In January 2017, thousands of citizens gathered on Marina beach in Chennai to protest the Supreme Court ban on the bull-taming sport of jallikattu. Bowing to immense public pressure, the Tamil Nadu Assembly amended the Prevention of Cruelty to Animals Act to allow jallikattu less than a week after the protests.
A film that captures the protests is coming up for a release after screenings in Canada and Norway and a seven-month battle with the Indian censor board. MS Raj’s fiction-documentary hybrid Marina Puratchi was granted a U certificate earlier this month.
Marina Puratchi was stalled after the non-profit group People for the Ethical Treatment of Animals issued notices to Raj for allegedly making defamatory statements about the organisation in his interviews about the film. The matter was taken up by a Central Board of Film Certification revising committee. Meanwhile, Raj filed a case in the Madras High Court, which worked in his favour.
Alongside using two fictional communication students and archival footage of the protests in Chennai and Alanganallur near Madurai, Marina Puratchi profiles 18 young people who rallied and mobilised protestors. MS Raj, a first-time filmmaker who has assisted Tamil director Cheran, says he was inspired by Michael Moore’s documentary Fahrenheit 9/11 (2004), about the George W Bush presidency and the impact of the September 11, 2001, attacks on the United States. Excerpts from an interview.
What was the starting point of ‘Marina Puratchi’?
The jalikkattu protest in Marina reached its peak in January 2017. But the fire had started to build up back in December 2016 – 22,000 people joined without the backing of any political party or celebrity on January 8. On January 16, Alanganallur witnessed a huge protest too, which began spreading across Tamil Nadu.
The anti-Hindi agitations had happened in 1954, and were backed by a huge political party. But this kind of self-made uprising with no backing had never happened in Tamil Nadu before. How did this happen? I started questioning myself.
This was a unique protest because it was non-violent. There were no caste, religion or language issues. We do not have extensive documentation of the anti-Hindi agitations. I did not want the same fate for the jallikattu protests.
How did you go about your investigation?
There are a lot of undisclosed truths behind these protests. But we only read about the lies.
I went to Alanganallur in January, and was also involved in the Marina protests. We kept shooting the protests as and when they happened. I visited Alanganallur once again for my research. There were around 18 young men and women who began the protests. I tracked down these people and interviewed them. I cross-checked their contributions through videos and footage, and it all checked out. You would not have seen their names anywhere. They are the silent heroes.
Is ‘Marina Puratchi’ a documentary or a feature film?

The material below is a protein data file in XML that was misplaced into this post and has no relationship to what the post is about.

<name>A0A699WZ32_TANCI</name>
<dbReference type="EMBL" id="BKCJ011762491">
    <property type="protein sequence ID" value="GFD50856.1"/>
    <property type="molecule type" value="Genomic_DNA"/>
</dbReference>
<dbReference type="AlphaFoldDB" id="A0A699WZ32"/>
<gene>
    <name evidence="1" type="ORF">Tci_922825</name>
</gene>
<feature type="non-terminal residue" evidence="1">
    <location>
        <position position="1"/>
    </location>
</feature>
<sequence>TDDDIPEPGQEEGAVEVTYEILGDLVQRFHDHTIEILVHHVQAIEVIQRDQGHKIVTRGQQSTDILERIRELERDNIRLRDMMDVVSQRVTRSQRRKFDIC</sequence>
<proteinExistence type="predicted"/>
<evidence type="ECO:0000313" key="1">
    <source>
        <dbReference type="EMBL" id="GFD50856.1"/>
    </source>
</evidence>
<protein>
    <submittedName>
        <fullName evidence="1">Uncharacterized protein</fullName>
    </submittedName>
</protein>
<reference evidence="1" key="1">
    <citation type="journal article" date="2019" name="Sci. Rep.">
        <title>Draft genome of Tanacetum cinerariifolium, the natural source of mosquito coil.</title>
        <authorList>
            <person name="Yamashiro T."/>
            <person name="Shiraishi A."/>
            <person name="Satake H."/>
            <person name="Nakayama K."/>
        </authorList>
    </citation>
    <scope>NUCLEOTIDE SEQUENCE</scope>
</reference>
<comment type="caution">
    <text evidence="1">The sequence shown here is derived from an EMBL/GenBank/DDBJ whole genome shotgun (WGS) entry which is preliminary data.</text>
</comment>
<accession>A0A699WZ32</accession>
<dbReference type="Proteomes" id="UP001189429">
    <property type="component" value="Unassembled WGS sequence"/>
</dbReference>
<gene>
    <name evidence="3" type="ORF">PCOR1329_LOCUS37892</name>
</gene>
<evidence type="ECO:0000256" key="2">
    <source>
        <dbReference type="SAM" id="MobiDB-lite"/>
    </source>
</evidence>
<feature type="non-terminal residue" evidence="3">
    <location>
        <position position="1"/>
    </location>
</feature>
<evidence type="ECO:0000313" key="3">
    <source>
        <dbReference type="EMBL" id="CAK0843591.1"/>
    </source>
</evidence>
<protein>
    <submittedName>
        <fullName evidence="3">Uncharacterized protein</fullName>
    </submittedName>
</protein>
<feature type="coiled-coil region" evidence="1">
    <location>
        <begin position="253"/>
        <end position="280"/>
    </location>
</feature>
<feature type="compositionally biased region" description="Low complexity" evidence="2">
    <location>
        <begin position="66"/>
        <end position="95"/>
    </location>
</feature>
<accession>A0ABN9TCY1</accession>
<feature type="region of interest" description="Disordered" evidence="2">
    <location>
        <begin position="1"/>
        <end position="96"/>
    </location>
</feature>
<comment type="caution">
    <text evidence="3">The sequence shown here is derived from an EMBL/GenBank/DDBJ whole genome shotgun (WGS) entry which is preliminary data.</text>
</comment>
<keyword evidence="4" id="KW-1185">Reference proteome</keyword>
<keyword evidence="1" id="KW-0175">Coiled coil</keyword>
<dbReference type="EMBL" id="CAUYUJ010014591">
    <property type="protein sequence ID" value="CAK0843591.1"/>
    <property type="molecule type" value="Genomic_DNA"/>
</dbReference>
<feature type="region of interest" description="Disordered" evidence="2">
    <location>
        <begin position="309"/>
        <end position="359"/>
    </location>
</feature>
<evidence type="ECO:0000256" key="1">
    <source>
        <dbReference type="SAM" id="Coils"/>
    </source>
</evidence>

The film has equal parts documentary and fiction. The film is told through two visual communication students who investigate the protests. Fahrenheit 9/11 is an investigative documentary. I wanted to present the same format through fiction.
Marina Puratchi is not your regular film. We have the real names of celebrities and politicians. This is also why the censor board stalled the film’s release twice.
Tell us about your dealings with the Central Board of Film Certification and your decision to file a case in the Madras High Court.
Once I finished the film, I gave interviews about PETA’s contribution to the jallikattu issue. PETA sent me a notice in September 2018, warning me not to talk about them in the future. I sent the film to the censor board soon after that, but on October 3, the board did not certify the film. I was not given any reason.
Without my permission, the film went to a revising committee. They told me that they could not give a certificate because the film used real names. I showed the revising committee my sources and evidence, but they refused to take a look. They then sent it to a second revising committee.
I filed a case in the Madras High Court in December. I initially wanted the film to be released during Pongal in January. The film had already been screened in many countries, including Canada, Norway and the US. Canada issued a censor certificate for the film, which I produced in court.
The court directed the censor board to take a decision within seven days. After the ruling, a second revising committee suggested a U certificate. But the censor board repeatedly stalled the certification process, and it took me nearly three-and-a-half months to get the certificate.
What were the cuts and modifications suggested by the board?
I was asked to mute the word PETA. There are lakhs of videos that speak about PETA’s involvement in the issue. Why are they targeting my film? Nobody has an answer for this.
The censor board also wanted me to remove all the scenes that says “mathiya arasu”, or Central government. They agreed to let the film be by muting the words “mathiya arasu”. The word PETA too has been muted. Instead, we say “one animal welfare organisation”.
What do you want people to take away from your film?
As Vladimir Lenin said, if you do not interfere in politics, politics will interfere in your life. The protests was not just about jallikattu. It was a way for people to express their frustrations. Its impact is still being felt in Tamil Nadu. That is apparent through the Sterlite protests, the Pollachi case or the NEET protests.
If the government fulfills the needs of the people, there is no need for protests, is there?
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